The lodge was spread around one huge baobab tree that has been estimated at 3,000 years old. These trees, sometimes called the upside down tree, consist of a trunk of vast girth and then short, stubby branches that look like roots...hence the nickname. These trees are common in Africa and survive today because their wood is 80% water and therefore useless as timber or firewood.
The final three days were along a road called "The Elephant Highway". A stretch of unfenced land with large numbers of elephant roaming and not a few lions too. I was only 30km along this northward stint when I stopped to relieve myself. I received a shock when a hefty bull elephant wandered out of the bush not fifteen yards from me, casually glanced at my frozen figure (excepting the still flowing stream of urine), and strode across the road before plunging into the bush again.
I passed many elephants grazing on the roadside over the next couple of days, usually in small herds of young and cows with a sagging matriarch evidently in charge. I ceased stopping to take photos after one bull reared to his intimidating double-decker bus height, trumped and then charged me. I pedalled hastily away and didn't look back, my overworked-heart lodged in my throat.
There was a short, free ferry across the Zambezi and I was in Zambia. After barren Namibia and unpeopled Botswana, Zambia had a refreshingly stereotypical African appearance: neat little villages punctuated the roadside, groups of women sat behind little piles of homegrown vegetables for sale, men on heavily-laden bicycles slogged along the undulating roads, workers slashed back the grass on the verges with little scythes and children played with homemade kites or wire toy cars.
In Livingstone I gaped at the mighty 'Mosi oa Tunya' (The Smoke that Thunders, AKA Victoria Falls). Every second 10,000,000 litres of water plunged over its lip and the eternal mist cloud frothed and frolicked overhead like an amorphous crown. I visited the falls in 2006 but time had lessened their might in my memory and I was again awestruck.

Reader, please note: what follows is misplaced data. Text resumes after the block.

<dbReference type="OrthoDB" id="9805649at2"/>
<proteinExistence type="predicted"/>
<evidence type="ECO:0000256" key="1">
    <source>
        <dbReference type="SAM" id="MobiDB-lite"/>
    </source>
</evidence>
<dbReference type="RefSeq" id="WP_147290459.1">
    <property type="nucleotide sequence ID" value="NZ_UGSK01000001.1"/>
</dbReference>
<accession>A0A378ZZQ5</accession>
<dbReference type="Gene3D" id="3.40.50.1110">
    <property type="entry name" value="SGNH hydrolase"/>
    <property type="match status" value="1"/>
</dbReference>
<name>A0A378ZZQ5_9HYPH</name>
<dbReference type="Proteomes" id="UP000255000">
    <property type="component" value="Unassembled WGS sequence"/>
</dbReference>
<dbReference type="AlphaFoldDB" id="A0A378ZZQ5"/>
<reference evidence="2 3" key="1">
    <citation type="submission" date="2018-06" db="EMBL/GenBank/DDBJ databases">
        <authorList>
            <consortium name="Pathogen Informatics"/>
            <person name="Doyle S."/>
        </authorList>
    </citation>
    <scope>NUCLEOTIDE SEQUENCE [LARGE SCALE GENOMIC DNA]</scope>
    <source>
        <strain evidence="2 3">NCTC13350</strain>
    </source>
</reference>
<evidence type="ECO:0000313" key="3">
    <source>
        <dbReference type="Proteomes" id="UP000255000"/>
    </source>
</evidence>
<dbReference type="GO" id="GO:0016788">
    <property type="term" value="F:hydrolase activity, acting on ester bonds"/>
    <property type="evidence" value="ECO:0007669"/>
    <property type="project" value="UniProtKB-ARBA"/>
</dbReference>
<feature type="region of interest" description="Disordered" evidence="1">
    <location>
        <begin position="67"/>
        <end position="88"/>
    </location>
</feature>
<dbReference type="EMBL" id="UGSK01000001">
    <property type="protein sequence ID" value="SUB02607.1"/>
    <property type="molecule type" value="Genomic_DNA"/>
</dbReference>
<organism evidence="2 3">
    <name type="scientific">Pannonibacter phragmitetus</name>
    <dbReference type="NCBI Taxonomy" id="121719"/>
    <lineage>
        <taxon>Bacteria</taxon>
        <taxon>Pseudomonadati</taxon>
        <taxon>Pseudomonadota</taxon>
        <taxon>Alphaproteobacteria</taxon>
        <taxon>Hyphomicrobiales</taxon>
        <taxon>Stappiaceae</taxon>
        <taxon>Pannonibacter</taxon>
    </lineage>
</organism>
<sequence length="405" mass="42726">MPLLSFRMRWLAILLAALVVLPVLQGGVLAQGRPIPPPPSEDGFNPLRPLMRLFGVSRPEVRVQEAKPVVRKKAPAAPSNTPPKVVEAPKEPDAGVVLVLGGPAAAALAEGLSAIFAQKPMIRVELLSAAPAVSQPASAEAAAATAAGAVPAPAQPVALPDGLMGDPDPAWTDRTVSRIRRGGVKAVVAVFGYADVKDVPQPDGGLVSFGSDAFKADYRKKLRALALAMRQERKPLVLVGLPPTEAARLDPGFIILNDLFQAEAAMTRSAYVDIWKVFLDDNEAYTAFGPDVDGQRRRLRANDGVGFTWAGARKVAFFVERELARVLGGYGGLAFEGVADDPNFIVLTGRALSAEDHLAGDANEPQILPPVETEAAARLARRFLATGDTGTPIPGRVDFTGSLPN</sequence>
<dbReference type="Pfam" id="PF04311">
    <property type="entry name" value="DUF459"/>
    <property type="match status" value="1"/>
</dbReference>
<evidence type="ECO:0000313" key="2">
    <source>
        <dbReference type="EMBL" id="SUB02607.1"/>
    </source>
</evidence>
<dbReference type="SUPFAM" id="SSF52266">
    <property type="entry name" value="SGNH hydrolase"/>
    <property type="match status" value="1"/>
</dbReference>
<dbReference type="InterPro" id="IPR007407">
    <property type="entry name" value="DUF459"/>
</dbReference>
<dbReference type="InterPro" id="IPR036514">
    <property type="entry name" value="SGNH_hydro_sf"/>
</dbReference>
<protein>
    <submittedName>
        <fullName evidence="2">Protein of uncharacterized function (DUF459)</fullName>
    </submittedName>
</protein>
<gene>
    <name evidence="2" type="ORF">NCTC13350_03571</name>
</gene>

The route to the capital was a main road but not busy and largely through untouched woods. No slash and burn farming here. Small adobe huts with grass-thatched roofs and fragile smoke stacks sat beside subsistence plots of maize crop and fecund vegetable gardens.
Eventually the peace gave way to a steadily rising cacophony and I joined chugging, honking traffic vying for space and shunting opportunistically into narrow spaces as the pockmarked road sucked us all into pleasant, pricey, manageable and unspectacular Lusaka.
Archie flew in on Easter Day. I first met him just outside Cairo. He and two friends were travelling from their home in Scotland to Cape Town on motorbikes. We crossed paths again in Addis Ababa and then again in Kenya, Uganda, Malawi and South Africa. We shared a flat for a month in Cape Town where he has since been working.
And so began a month of wrestling with various authorities and agents to secure our visas. We returned to the embassy numerous times and befriended a junior "chancellor" there but got nowhere. To escape Lusaka, we went to the South Luangwa valley for a few days to see my cousin Zillah and our friend Katie who work for a safari company. We camped near the slow-moving Luangwa river and on the first night Archie woke just as a hippo wandered past a couple of yards away and emptied its bowel in doing so. Archie didn't sleep much for the rest of that night and may have emptied his bowel too.